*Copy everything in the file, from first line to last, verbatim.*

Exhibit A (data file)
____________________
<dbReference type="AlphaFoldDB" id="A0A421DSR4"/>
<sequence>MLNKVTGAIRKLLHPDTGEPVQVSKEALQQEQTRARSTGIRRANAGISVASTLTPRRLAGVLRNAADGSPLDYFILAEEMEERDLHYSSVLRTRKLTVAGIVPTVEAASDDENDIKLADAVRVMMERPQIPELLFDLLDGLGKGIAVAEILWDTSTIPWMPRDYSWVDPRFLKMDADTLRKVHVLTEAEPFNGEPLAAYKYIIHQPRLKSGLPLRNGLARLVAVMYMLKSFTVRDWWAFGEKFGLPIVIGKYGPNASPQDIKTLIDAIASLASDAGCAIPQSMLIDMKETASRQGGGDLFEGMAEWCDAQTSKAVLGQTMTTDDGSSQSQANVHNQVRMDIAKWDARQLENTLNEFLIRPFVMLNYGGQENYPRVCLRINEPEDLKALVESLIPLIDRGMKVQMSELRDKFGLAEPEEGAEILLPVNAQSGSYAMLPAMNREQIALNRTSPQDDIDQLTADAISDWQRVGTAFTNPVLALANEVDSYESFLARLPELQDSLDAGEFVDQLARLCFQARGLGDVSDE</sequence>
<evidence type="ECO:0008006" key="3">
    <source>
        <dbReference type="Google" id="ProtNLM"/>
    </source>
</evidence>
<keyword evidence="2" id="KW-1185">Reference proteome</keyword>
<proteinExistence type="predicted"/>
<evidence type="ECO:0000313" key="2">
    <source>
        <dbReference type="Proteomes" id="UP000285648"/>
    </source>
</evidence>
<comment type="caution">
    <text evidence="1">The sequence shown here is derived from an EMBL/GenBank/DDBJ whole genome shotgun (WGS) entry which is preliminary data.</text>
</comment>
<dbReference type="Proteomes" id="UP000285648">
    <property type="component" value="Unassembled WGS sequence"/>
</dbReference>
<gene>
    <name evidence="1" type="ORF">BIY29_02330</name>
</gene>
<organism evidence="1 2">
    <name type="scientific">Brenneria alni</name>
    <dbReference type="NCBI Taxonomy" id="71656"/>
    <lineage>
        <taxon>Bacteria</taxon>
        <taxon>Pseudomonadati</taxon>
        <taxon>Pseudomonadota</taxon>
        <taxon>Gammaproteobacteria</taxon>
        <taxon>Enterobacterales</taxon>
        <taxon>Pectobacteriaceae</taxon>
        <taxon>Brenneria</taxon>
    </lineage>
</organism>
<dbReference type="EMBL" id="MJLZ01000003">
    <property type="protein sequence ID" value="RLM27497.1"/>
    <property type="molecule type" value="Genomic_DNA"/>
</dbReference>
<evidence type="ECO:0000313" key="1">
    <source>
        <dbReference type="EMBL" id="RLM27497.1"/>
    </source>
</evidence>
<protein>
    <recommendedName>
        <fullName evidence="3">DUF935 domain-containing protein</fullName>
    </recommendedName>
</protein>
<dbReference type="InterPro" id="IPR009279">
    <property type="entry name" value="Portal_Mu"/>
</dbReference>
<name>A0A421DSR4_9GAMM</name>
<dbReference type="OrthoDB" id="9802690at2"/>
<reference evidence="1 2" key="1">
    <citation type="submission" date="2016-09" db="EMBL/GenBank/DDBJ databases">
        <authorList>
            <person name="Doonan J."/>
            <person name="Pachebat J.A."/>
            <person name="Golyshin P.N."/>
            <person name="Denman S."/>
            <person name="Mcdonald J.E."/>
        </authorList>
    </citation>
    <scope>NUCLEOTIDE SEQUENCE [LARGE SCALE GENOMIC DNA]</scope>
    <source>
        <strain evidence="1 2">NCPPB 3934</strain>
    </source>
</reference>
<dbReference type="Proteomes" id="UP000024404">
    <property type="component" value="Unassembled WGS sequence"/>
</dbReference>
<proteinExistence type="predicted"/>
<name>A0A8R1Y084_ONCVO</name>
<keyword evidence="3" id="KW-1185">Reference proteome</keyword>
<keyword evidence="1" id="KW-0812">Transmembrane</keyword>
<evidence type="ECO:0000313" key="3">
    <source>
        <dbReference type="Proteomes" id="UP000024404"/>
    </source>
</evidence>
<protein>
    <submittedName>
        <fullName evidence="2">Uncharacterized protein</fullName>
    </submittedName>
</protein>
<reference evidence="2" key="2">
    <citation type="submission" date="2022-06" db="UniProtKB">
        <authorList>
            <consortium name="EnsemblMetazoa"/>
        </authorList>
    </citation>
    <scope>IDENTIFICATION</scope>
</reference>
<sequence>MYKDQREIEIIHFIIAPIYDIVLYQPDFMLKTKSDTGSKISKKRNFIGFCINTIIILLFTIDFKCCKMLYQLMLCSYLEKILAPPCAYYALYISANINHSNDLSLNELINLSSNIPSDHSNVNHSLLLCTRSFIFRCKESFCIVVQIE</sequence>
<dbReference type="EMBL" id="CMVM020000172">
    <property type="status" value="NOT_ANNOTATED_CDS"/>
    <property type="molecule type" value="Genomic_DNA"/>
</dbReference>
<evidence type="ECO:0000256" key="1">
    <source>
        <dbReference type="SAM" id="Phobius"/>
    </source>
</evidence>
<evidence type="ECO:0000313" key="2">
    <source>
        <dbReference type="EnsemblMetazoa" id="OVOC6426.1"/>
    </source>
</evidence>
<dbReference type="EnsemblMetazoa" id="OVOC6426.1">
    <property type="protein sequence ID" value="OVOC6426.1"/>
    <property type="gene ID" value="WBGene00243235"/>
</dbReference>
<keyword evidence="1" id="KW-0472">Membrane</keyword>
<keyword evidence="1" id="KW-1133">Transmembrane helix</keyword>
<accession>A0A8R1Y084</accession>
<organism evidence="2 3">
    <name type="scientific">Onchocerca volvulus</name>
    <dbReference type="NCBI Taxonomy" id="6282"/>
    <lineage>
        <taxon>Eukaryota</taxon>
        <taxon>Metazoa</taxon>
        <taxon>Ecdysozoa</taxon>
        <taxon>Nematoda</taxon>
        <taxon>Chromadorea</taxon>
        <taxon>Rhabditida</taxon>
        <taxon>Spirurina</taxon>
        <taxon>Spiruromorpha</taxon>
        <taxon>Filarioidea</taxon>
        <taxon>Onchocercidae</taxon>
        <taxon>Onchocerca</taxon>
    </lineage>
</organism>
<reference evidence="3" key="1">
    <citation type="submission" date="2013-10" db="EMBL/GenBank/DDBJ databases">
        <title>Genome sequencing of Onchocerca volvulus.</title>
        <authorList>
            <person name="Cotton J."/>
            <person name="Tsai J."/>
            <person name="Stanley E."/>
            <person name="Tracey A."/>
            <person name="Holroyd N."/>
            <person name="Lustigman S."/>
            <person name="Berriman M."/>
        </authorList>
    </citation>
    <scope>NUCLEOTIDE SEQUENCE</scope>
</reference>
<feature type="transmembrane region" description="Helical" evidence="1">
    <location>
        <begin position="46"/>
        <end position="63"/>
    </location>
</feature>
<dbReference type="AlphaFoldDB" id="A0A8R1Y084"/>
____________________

<dbReference type="AlphaFoldDB" id="A0A421DSR4"/>
<sequence>MLNKVTGAIRKLLHPDTGEPVQVSKEALQQEQTRARSTGIRRANAGISVASTLTPRRLAGVLRNAADGSPLDYFILAEEMEERDLHYSSVLRTRKLTVAGIVPTVEAASDDENDIKLADAVRVMMERPQIPELLFDLLDGLGKGIAVAEILWDTSTIPWMPRDYSWVDPRFLKMDADTLRKVHVLTEAEPFNGEPLAAYKYIIHQPRLKSGLPLRNGLARLVAVMYMLKSFTVRDWWAFGEKFGLPIVIGKYGPNASPQDIKTLIDAIASLASDAGCAIPQSMLIDMKETASRQGGGDLFEGMAEWCDAQTSKAVLGQTMTTDDGSSQSQANVHNQVRMDIAKWDARQLENTLNEFLIRPFVMLNYGGQENYPRVCLRINEPEDLKALVESLIPLIDRGMKVQMSELRDKFGLAEPEEGAEILLPVNAQSGSYAMLPAMNREQIALNRTSPQDDIDQLTADAISDWQRVGTAFTNPVLALANEVDSYESFLARLPELQDSLDAGEFVDQLARLCFQARGLGDVSDE</sequence>
<evidence type="ECO:0008006" key="3">
    <source>
        <dbReference type="Google" id="ProtNLM"/>
    </source>
</evidence>
<keyword evidence="2" id="KW-1185">Reference proteome</keyword>
<proteinExistence type="predicted"/>
<evidence type="ECO:0000313" key="2">
    <source>
        <dbReference type="Proteomes" id="UP000285648"/>
    </source>
</evidence>
<comment type="caution">
    <text evidence="1">The sequence shown here is derived from an EMBL/GenBank/DDBJ whole genome shotgun (WGS) entry which is preliminary data.</text>
</comment>
<dbReference type="Proteomes" id="UP000285648">
    <property type="component" value="Unassembled WGS sequence"/>
</dbReference>
<gene>
    <name evidence="1" type="ORF">BIY29_02330</name>
</gene>
<organism evidence="1 2">
    <name type="scientific">Brenneria alni</name>
    <dbReference type="NCBI Taxonomy" id="71656"/>
    <lineage>
        <taxon>Bacteria</taxon>
        <taxon>Pseudomonadati</taxon>
        <taxon>Pseudomonadota</taxon>
        <taxon>Gammaproteobacteria</taxon>
        <taxon>Enterobacterales</taxon>
        <taxon>Pectobacteriaceae</taxon>
        <taxon>Brenneria</taxon>
    </lineage>
</organism>
<dbReference type="EMBL" id="MJLZ01000003">
    <property type="protein sequence ID" value="RLM27497.1"/>
    <property type="molecule type" value="Genomic_DNA"/>
</dbReference>
<evidence type="ECO:0000313" key="1">
    <source>
        <dbReference type="EMBL" id="RLM27497.1"/>
    </source>
</evidence>
<protein>
    <recommendedName>
        <fullName evidence="3">DUF935 domain-containing protein</fullName>
    </recommendedName>
</protein>
<dbReference type="InterPro" id="IPR009279">
    <property type="entry name" value="Portal_Mu"/>
</dbReference>
<name>A0A421DSR4_9GAMM</name>
<dbReference type="OrthoDB" id="9802690at2"/>
<reference evidence="1 2" key="1">
    <citation type="submission" date="2016-09" db="EMBL/GenBank/DDBJ databases">
        <authorList>
            <person name="Doonan J."/>
            <person name="Pachebat J.A."/>
            <person name="Golyshin P.N."/>
            <person name="Denman S."/>
            <person name="Mcdonald J.E."/>
        </authorList>
    </citation>
    <scope>NUCLEOTIDE SEQUENCE [LARGE SCALE GENOMIC DNA]</scope>
    <source>
        <strain evidence="1 2">NCPPB 3934</strain>
    </source>
</reference>
<dbReference type="Proteomes" id="UP000024404">
    <property type="component" value="Unassembled WGS sequence"/>
</dbReference>
<proteinExistence type="predicted"/>
<name>A0A8R1Y084_ONCVO</name>
<keyword evidence="3" id="KW-1185">Reference proteome</keyword>
<keyword evidence="1" id="KW-0812">Transmembrane</keyword>
<evidence type="ECO:0000313" key="3">
    <source>
        <dbReference type="Proteomes" id="UP000024404"/>
    </source>
</evidence>
<protein>
    <submittedName>
        <fullName evidence="2">Uncharacterized protein</fullName>
    </submittedName>
</protein>
<reference evidence="2" key="2">
    <citation type="submission" date="2022-06" db="UniProtKB">
        <authorList>
            <consortium name="EnsemblMetazoa"/>
        </authorList>
    </citation>
    <scope>IDENTIFICATION</scope>
</reference>
<sequence>MYKDQREIEIIHFIIAPIYDIVLYQPDFMLKTKSDTGSKISKKRNFIGFCINTIIILLFTIDFKCCKMLYQLMLCSYLEKILAPPCAYYALYISANINHSNDLSLNELINLSSNIPSDHSNVNHSLLLCTRSFIFRCKESFCIVVQIE</sequence>
<dbReference type="EMBL" id="CMVM020000172">
    <property type="status" value="NOT_ANNOTATED_CDS"/>
    <property type="molecule type" value="Genomic_DNA"/>
</dbReference>
<evidence type="ECO:0000256" key="1">
    <source>
        <dbReference type="SAM" id="Phobius"/>
    </source>
</evidence>
<evidence type="ECO:0000313" key="2">
    <source>
        <dbReference type="EnsemblMetazoa" id="OVOC6426.1"/>
    </source>
</evidence>
<dbReference type="EnsemblMetazoa" id="OVOC6426.1">
    <property type="protein sequence ID" value="OVOC6426.1"/>
    <property type="gene ID" value="WBGene00243235"/>
</dbReference>
<keyword evidence="1" id="KW-0472">Membrane</keyword>
<keyword evidence="1" id="KW-1133">Transmembrane helix</keyword>
<accession>A0A8R1Y084</accession>
<organism evidence="2 3">
    <name type="scientific">Onchocerca volvulus</name>
    <dbReference type="NCBI Taxonomy" id="6282"/>
    <lineage>
        <taxon>Eukaryota</taxon>
        <taxon>Metazoa</taxon>
        <taxon>Ecdysozoa</taxon>
        <taxon>Nematoda</taxon>
        <taxon>Chromadorea</taxon>
        <taxon>Rhabditida</taxon>
        <taxon>Spirurina</taxon>
        <taxon>Spiruromorpha</taxon>
        <taxon>Filarioidea</taxon>
        <taxon>Onchocercidae</taxon>
        <taxon>Onchocerca</taxon>
    </lineage>
</organism>
<reference evidence="3" key="1">
    <citation type="submission" date="2013-10" db="EMBL/GenBank/DDBJ databases">
        <title>Genome sequencing of Onchocerca volvulus.</title>
        <authorList>
            <person name="Cotton J."/>
            <person name="Tsai J."/>
            <person name="Stanley E."/>
            <person name="Tracey A."/>
            <person name="Holroyd N."/>
            <person name="Lustigman S."/>
            <person name="Berriman M."/>
        </authorList>
    </citation>
    <scope>NUCLEOTIDE SEQUENCE</scope>
</reference>
<feature type="transmembrane region" description="Helical" evidence="1">
    <location>
        <begin position="46"/>
        <end position="63"/>
    </location>
</feature>
<dbReference type="AlphaFoldDB" id="A0A8R1Y084"/>